Gaul was one of the most modern ships in the UK fishing fleet — she was only 18 months old — and relatives of the crew were reluctant to accept the investigation findings.

In 1975 a TV programme claimed she had been sunk while engaging in espionage and over the years other theories, including conspiracy theories, have been advanced:

  • She was captured and interred by the Soviet Union because she was engaged in espionage.
  • She was sunk by a Soviet submarine for the same reason.
  • She collided with a submarine engaged in clandestine operations.
  • She was dragged under after snagging her trawling gear in secret undersea cables (SOSUS).

The wreck is found

In 1975 the Norwegian trawler Rairo reported snagging her nets on an undersea obstruction in the area where the Gaul was lost. In 1977, however, the UK government decided against launching a search based on this (and other similar) information, despite being confident that this was indeed Gaul. It was argued that such an investigation would add little new information in aid of safety at sea to justify the cost.[13]

In 1997 a TV crew, with help from Norwegian experts located the wreck exactly where Rairo had reported the snagging of her nets. She was discovered to be located some 70 nautical miles (130 km; 81 mi) off the northern coast of Norway and lying in 919 feet (280 m) of water.[14]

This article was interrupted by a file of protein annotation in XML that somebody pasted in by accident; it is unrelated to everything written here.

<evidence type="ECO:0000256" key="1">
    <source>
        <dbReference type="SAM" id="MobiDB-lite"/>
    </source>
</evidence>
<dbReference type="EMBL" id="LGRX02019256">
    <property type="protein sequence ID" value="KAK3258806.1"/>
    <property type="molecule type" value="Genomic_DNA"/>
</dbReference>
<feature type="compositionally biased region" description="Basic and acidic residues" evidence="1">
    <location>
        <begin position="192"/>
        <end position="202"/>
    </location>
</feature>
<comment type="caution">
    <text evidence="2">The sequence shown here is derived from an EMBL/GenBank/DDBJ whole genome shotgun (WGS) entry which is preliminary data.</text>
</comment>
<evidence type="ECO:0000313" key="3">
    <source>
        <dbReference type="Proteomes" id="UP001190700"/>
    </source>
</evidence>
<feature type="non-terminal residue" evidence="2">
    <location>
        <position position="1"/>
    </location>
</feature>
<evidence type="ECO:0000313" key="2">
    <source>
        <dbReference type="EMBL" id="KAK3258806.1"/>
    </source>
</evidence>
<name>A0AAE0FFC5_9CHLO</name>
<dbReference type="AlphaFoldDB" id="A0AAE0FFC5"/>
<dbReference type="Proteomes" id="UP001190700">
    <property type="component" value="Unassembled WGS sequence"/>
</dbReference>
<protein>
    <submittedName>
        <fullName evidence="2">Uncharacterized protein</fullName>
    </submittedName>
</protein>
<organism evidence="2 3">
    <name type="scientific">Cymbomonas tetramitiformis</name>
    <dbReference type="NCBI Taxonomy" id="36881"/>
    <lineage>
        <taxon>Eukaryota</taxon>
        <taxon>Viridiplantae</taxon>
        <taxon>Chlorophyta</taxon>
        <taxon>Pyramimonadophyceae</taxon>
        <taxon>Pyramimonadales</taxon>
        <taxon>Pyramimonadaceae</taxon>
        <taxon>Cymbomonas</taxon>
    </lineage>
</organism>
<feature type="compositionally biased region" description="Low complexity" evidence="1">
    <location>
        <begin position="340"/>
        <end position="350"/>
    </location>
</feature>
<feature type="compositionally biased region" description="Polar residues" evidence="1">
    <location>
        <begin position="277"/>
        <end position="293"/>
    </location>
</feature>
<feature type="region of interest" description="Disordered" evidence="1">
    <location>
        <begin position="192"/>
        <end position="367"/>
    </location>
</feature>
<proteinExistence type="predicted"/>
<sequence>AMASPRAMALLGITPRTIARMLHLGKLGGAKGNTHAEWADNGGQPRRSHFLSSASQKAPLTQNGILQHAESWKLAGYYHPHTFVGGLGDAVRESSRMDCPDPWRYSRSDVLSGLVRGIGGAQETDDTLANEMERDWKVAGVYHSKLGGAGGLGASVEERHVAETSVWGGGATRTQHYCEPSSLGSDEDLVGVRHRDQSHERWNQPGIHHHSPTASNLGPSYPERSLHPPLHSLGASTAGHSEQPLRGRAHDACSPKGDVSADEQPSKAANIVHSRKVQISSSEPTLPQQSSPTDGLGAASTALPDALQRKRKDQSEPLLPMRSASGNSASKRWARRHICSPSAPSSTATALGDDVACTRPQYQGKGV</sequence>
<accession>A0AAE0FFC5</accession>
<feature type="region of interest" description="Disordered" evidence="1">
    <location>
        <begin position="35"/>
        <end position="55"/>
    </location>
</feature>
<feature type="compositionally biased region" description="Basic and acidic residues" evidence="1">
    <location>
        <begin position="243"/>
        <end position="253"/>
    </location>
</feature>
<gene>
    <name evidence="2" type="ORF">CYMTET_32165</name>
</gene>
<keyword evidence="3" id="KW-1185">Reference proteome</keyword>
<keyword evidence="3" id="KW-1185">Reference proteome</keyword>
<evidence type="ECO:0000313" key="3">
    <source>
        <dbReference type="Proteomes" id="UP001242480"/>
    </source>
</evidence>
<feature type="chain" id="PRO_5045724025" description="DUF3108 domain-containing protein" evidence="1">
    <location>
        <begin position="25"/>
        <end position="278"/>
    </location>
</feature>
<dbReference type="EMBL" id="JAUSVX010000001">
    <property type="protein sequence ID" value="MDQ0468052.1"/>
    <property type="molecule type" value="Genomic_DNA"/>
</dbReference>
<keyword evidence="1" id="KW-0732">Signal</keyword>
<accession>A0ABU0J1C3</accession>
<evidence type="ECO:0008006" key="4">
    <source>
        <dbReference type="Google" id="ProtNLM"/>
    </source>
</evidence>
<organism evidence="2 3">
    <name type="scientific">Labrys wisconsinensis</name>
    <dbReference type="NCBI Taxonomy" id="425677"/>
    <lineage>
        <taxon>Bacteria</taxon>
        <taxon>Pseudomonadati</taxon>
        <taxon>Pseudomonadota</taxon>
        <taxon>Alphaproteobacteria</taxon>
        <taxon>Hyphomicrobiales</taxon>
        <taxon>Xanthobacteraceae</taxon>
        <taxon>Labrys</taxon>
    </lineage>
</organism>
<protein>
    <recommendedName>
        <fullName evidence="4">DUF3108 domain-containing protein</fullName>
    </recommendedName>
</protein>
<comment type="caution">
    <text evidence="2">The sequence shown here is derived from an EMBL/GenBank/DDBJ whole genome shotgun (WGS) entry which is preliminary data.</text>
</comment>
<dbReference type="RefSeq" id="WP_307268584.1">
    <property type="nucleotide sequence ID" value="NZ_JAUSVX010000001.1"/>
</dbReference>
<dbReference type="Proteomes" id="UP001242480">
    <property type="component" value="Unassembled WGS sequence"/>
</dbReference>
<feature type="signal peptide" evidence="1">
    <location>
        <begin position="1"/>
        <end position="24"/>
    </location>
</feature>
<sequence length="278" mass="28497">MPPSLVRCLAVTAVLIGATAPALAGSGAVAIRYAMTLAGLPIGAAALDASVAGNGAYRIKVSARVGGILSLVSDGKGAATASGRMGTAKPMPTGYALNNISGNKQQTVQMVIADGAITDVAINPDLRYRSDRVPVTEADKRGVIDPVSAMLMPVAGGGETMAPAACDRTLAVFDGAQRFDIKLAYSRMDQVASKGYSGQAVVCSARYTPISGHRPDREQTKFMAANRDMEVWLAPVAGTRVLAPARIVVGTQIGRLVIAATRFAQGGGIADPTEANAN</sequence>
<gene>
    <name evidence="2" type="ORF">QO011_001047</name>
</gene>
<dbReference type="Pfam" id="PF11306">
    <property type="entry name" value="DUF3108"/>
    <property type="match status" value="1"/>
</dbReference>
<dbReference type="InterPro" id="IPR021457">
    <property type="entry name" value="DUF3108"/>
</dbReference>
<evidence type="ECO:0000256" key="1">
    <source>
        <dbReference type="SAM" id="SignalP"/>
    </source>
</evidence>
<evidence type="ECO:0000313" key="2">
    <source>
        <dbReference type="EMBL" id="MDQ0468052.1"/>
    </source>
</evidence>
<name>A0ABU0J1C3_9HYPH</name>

This prompted UK Deputy Prime Minister (and Hull MP) John Prescott to ask the Marine Accident Investigation Branch of the Department for Transport to carry out extensive surveys of the wreck, which it did in 1998 and 2002. During the latter part of the underwater survey in 2002, samples of bones and other human remains were recovered from the wreck, DNA tests conducted by the Forensic Science Service established that the remains came from four of the Gaul's crew. This finding quelled suspicions that the crew had been taken from the vessel by the Russians during cold war hostilities. After reviewing the factual evidence gained from the underwater surveys, the MAIB concluded that there was enough new evidence to warrant a new formal inquiry. The surveys revealed that some of Gaul's hatches and doors were open and, specifically, the outer non-return flaps and the inner covers to the duff and offal waste chutes were open. Additionally, the inner cover to the duff chute appeared to be secured open and the ship's steering gear (kort nozzle) was found to be full over to port. John Prescott concurred and a new investigation was launched (the 2004 Re-opened Formal Investigation (RFI)).[15]

2004 inquiry

On 17 December 2004 the RFI concluded that these open chutes, doors and hatches had compromised the ship's watertight integrity and, combined with a following (and as already noted) heavy sea led to flooding on the factory deck. The RFI also postulated that an attempted emergency manoeuvre by the Gaul's officer of the watch (a perfectly logical move to try to turn 'into the sea') caused 100 tonnes of floodwater to surge across to the starboard side of the ship leading to capsize and a catastrophic loss of stability. Further flooding then took place through open doors, chutes and hatches until the Gaul lost her reserves of buoyancy, she then sank very rapidly, stern first.[16]

The report of the RFI dismissed the notion that Gaul was involved in espionage or that she was in a collision. It found that she was not fishing at the time of her loss, which indicated that no snagging (of the nets) could have occurred.

In the immediate wake of the report, relatives of the crew said they were not satisfied[17] and claimed that the "truth was still to be told".